JUPITER, Fla. -- The baseball education of Marcell Ozuna began 20 years ago, through a television screen in the Dominican resort town of Boca Chica. That's where St. Louis' new slugger was raised, first on fishing and dominos, before learning to rake. That's where he first saw Vladimir Guerrero swing
JUPITER, Fla. -- The baseball education of Marcell Ozuna began 20 years ago, through a television screen in the Dominican resort town of Boca Chica. That's where St. Louis' new slugger was raised, first on fishing and dominos, before learning to rake. That's where he first saw Vladimir Guerrero swing with gloveless hands at any pitch in sight, and where he resolved, at the age of 8, to play baseball like he did.
"He was my idol," Ozuna said.
No Cardinals player will turn more young heads this season than Ozuna, St. Louis' splashy offseason acquisition. MLB.com is taking a look at Players to Watch for all 30 teams in the Major Leagues. Ozuna is the Cardinals' because St. Louis hasn't seen a slugger like him in years, and because its postseason pursuit hinges on perhaps no player more.
He hits 468-foot homers and swats 113.4 mph singles (per Statcast™). He hits good pitching. But he's also the club's player to watch because his swing drives as many balls out as the people his persona draws in.
"He's a loose guy and a fun guy with a positive attitude," says new teammate Bud Norris.
Ozuna bounces with energy. He smiles and swaggers. He wears an arm sleeve neon enough to both bring out Cardinal red and clash against Chicago blue. Teammates call him "Big Bear," but he runs as fast as Andrew Benintendi, according to Statcast™. Scouts say he swings like Jim Rice while cheesing like Francisco Lindor.
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"He's the energizer bunny," said Royals assistant general manager Albert Gonzalez, who oversaw the Marlins' international scouting when Miami signed Ozuna as an amateur in 2008. "All he wants to do is play."
Ozuna's personality never shuts off, and it helps him to cross social and industry fault lines in a seamless way. He pranks teammates in both English and Spanish. He jokes with reporters. He stands up to executives -- and extends his arms.
"A lot of new players take a while to warm up to you," Cardinals president of baseball operations John Mozeliak said. "From Day One, he's hugging."
It's also made him the rare Dominican boy who grew up to find his heroes gravitating back to him. Ozuna talks hitting with Manny Ramirez. He pals around with David Ortiz. He was tutored by Barry Bonds, mentored by Pedro Martinez, managed by Don Mattingly and bonded to the late Jose Fernandez, with whom he'll be irrevocably linked.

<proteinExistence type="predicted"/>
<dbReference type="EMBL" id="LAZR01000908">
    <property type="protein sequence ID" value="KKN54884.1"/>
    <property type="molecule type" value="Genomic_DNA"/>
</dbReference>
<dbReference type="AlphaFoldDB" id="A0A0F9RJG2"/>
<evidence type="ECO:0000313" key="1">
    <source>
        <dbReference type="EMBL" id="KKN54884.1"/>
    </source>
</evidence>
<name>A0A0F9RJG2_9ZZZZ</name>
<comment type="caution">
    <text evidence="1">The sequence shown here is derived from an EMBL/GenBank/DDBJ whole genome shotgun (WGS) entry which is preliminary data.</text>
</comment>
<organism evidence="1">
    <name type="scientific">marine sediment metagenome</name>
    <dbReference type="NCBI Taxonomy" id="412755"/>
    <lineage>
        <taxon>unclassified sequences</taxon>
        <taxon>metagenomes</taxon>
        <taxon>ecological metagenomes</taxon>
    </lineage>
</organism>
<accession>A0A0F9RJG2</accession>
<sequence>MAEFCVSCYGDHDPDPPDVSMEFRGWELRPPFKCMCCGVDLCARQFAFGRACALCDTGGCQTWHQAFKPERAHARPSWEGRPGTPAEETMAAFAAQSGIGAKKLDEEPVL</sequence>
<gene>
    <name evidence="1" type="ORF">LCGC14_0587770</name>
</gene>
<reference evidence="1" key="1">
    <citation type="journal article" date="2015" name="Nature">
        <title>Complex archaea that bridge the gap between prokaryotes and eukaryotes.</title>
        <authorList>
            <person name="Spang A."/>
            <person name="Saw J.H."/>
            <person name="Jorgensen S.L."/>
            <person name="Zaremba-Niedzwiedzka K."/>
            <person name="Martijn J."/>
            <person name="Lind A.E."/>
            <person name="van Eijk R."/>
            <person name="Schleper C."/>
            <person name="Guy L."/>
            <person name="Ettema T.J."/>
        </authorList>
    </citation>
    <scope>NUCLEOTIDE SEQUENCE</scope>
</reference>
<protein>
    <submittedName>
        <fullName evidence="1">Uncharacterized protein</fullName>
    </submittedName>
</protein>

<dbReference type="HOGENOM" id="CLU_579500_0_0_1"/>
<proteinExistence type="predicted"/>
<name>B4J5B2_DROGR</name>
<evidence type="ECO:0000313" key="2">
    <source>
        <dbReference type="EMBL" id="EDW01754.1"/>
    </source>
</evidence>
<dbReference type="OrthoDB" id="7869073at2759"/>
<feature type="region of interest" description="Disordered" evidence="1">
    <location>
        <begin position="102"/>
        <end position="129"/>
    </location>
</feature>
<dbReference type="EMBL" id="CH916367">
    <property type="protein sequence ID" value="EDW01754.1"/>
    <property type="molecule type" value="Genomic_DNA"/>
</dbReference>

Fernandez invited Ozuna to join him on the seas that fateful night 20 months ago. They were best friends. "Brothers," Ozuna says. But Ozuna had relatives in town, the Marlins an afternoon game the next day. Baseball and family took precedent, as they always have.
"I said, 'no,'" Ozuna remembers. "I have to go home."
Fernandez's boat crashed in the darkness off Miami Beach, killing the Marlins' ace and two others, and sparking a chain of events that enveloped Ozuna and altered the trajectory of his life.
Harnessing the memory of Fernandez, the advice of Bonds ("he taught me how to be selective"), and Pedro's friendship, Ozuna conquered the consistency issues that plagued his first four big league seasons. He closed the holes in his swing and blossomed into one of the National League's most feared hitters, setting career highs in every offensive category and earning Silver Slugger and Gold Glove nods.
Which is why the Cardinals pivoted -- "instantly," according to Mozeliak -- this winter after learning Giancarlo Stanton wouldn't accept a trade to St. Louis. The Cardinals certainly don't see him as a consolation prize.
"From a baseball standpoint," Mozeliak said. "He checked all the boxes."
Under team control through 2019, the 27-year-old could powercharge St. Louis' lineup for at least two more seasons at a team-friendly rate. The Cardinals haven't had a hitter eclipse 35 homers since Jose Pujols, and only four since World War II matched Ozuna's 2017 slash line of .312/.376/.548: Pujols, Scott Rolen, Joe Torre and Stan Musial.
"I'm working hard all the time, doing my best all the time," Ozuna said. "Now I'm here."
"St. Louis is a perfect fit for the fans and for Marcell," Gonzalez said. "They're going to love him."
Joe Trezza is a reporter for MLB.com. Follow him on Twitter at @joetrezz.